There’s a paradigm abroad of what is the typical Spanish look: dark eyes and dark hair. It’s a stereotype, quite opposite to the many physical features that appear in Spain’s different regions.
There is an opening scene taking place in Seville in Mission Impossible 2 (2000) that is hilarious for its many inaccuracies about Spain, Seville, and its local Spanish festivals. For example, for some reason the Semana Santa (Holy Week) procession has falleras and fire, which are traditions of Valencia’s non-religious Fallas bonfire festival not Seville’s very-Catholic Holy Week.
The flamenco scene that follows in the movie is perhaps a bit better (flamenco is actually from the Sevilla region), but it reproduces a common myth about Spain that is, though more subtle, much more pervasive and intractable, that all Spaniards have dark eyes and dark (thick and straight) hair.
The image of Spaniards as dark eyes, dark hair and speaking with a thick lisp is quite old. As early as 1846 the English writer Richard Ford was encouraging others to find ‘a more worthy subject [in Spain] than the old story of dangers of bull-fights, bandits, and black eyes‘ [my emphasis added]. And it must be tied to Andalucía’s predominance in images of Spain abroad.
In Hemingway’s time, the embodiment of this stereotype was Rudolph Valentino, perhaps the original Latin lover, who though Italian by birth was cast in a whole assortment of nationalities in Hollywood films in the 1920s, among them as the bullfighter Juan Gallardo in Blood and Sand (1922).
A tacky tourist industry for very staged, Valentino-style flamenco shows sprouted up in Andalucía in the 20s leading Hemingway to spurn the region and to prefer the more ‘authentic’ bullfighting experiences of Madrid, Navarra and the Basque Country.
Even today, I think Spanish actresses who physically fit this Spanish mold are more likely to be ‘exported’ to film industries abroad (take Penelope Cruz or Paz Vega, for example).
Famous Madrid-born Penélope Cruz, representing a similar dark eye, dark hair Castilian look.
And while I can say much more about it than I will here, Americans greatly exaggerate a lisp in Castilian Spanish. The hard ‘th’ sound (called the ‘ceceo‘) used to pronounce the ‘c’ and ‘z’ is officially never used to pronounce ‘s’.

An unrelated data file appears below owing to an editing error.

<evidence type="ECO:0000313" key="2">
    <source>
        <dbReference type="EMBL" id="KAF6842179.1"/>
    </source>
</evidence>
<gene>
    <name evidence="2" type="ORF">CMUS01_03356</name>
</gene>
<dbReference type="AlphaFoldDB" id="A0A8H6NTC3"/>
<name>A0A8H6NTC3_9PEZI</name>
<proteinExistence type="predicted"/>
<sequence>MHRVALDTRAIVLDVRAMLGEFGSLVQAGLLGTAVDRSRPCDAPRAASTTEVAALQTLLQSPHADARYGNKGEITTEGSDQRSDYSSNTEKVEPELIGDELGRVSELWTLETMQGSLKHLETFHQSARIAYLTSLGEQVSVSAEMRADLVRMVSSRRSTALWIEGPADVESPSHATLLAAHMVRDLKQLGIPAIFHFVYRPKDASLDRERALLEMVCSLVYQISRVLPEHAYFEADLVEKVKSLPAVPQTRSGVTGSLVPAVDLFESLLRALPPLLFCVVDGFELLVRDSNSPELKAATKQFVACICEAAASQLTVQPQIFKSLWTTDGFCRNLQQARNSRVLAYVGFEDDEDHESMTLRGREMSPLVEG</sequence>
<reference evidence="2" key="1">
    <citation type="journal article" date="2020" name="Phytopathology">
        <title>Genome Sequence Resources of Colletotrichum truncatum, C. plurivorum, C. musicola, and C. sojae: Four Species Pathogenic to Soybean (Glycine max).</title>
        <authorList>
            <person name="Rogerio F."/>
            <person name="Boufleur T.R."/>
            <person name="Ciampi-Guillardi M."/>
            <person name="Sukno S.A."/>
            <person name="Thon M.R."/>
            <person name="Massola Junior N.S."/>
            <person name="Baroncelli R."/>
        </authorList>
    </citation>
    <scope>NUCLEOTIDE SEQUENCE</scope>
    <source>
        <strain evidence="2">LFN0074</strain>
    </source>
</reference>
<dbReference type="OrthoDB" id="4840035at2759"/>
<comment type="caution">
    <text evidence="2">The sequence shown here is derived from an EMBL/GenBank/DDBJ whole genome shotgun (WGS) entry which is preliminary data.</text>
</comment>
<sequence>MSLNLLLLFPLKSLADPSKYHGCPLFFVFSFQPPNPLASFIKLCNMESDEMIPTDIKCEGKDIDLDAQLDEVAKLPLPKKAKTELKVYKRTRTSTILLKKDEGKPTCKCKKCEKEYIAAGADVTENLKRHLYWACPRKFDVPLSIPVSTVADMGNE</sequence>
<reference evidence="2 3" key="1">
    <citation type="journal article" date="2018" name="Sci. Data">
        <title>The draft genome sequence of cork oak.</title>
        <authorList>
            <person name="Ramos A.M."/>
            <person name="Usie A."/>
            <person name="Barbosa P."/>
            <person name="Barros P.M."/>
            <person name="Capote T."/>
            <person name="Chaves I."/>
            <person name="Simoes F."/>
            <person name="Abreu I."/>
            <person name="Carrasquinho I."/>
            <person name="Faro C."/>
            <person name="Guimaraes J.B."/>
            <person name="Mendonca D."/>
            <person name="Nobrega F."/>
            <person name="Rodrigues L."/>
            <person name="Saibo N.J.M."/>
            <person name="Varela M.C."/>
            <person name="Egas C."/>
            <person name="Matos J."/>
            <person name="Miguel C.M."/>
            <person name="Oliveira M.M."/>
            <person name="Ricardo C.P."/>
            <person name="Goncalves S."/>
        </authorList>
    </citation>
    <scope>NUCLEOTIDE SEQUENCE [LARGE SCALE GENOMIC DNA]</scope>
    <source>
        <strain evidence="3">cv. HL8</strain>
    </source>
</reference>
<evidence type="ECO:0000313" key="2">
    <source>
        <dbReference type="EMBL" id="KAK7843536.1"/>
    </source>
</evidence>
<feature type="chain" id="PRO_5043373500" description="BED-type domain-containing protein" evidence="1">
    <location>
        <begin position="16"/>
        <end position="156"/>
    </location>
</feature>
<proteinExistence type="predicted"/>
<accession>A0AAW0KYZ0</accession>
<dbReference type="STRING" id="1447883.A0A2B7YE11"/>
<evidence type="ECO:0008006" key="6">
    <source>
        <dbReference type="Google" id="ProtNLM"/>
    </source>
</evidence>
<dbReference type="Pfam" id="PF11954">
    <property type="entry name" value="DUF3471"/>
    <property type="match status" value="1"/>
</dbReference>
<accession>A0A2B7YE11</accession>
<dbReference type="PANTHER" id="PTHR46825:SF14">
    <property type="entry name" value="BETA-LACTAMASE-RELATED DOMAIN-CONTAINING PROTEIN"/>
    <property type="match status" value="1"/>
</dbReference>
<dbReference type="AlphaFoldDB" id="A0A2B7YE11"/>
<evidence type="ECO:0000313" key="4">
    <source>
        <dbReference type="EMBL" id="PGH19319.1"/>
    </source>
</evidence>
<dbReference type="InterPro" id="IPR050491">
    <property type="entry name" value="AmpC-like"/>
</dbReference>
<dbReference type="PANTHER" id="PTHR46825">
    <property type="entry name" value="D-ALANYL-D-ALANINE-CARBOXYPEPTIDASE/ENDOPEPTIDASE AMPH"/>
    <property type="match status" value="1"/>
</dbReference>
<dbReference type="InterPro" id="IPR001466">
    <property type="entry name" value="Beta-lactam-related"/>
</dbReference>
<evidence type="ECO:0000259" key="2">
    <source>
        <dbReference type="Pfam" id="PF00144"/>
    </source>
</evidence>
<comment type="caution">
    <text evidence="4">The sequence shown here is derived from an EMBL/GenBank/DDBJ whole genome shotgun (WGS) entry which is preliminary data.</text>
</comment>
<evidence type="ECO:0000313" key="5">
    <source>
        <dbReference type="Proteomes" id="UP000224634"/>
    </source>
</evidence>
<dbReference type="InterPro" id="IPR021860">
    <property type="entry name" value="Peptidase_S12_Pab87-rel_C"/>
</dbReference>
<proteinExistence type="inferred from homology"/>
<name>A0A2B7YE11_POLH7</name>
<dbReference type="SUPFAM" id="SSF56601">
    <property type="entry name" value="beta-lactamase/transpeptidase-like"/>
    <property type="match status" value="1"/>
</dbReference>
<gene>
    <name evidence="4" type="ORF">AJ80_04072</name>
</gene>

Andalucía is the only region in Spain where some people do so, no doubt further evidence of the region’s central place in the imagination of Americans; though there are also areas in Andalucía where Spanish pronunciation more closely resembles Latin American Spanish, and the ‘c’ and ‘z’ all become an indistinguishable ‘s sound.
But returning to physical stereotypes, the reality in Spain is quite different.
There are vast regional differences and variations in hair type and eye colour. Fair skin, blue and green eyes, light brown, blond and even red hair is common in many regions. For example, in Alicante many people have distinctively green eyes and in the northern regions, such as the Basque Country and Asturias, it is common to find Spaniards who would be hard to distinguish from our common stereotypes of northern Europeans. This is not to mention the light brown and wavy hair that is characteristic throughout the Mediterranean regions.
Andalusian actress Paz Vega, who probably best represents the classic dark eyes, dark straight hair Andalusian look.
And what nature hasn’t diversified, international fashions and migration have.
Were I to re-edit that scene in Mission Impossible 2, I would be sure to dye almost everyone’s hair blonde. The popularity of bleaching or dying one’s hair in Spain is such that you might think everyone in the country was blonde or burgundy.
Moreover, Spain has a lot of immigration, almost even with US in terms of per capita, and much of that immigration, from Romania and certain countries in South America and Africa, hardly fits the Castilian or Andalusian dark eyes, dark hair stereotype.
So chalk this one up to yet another Romantic misconception about Spain we seem unable to shake.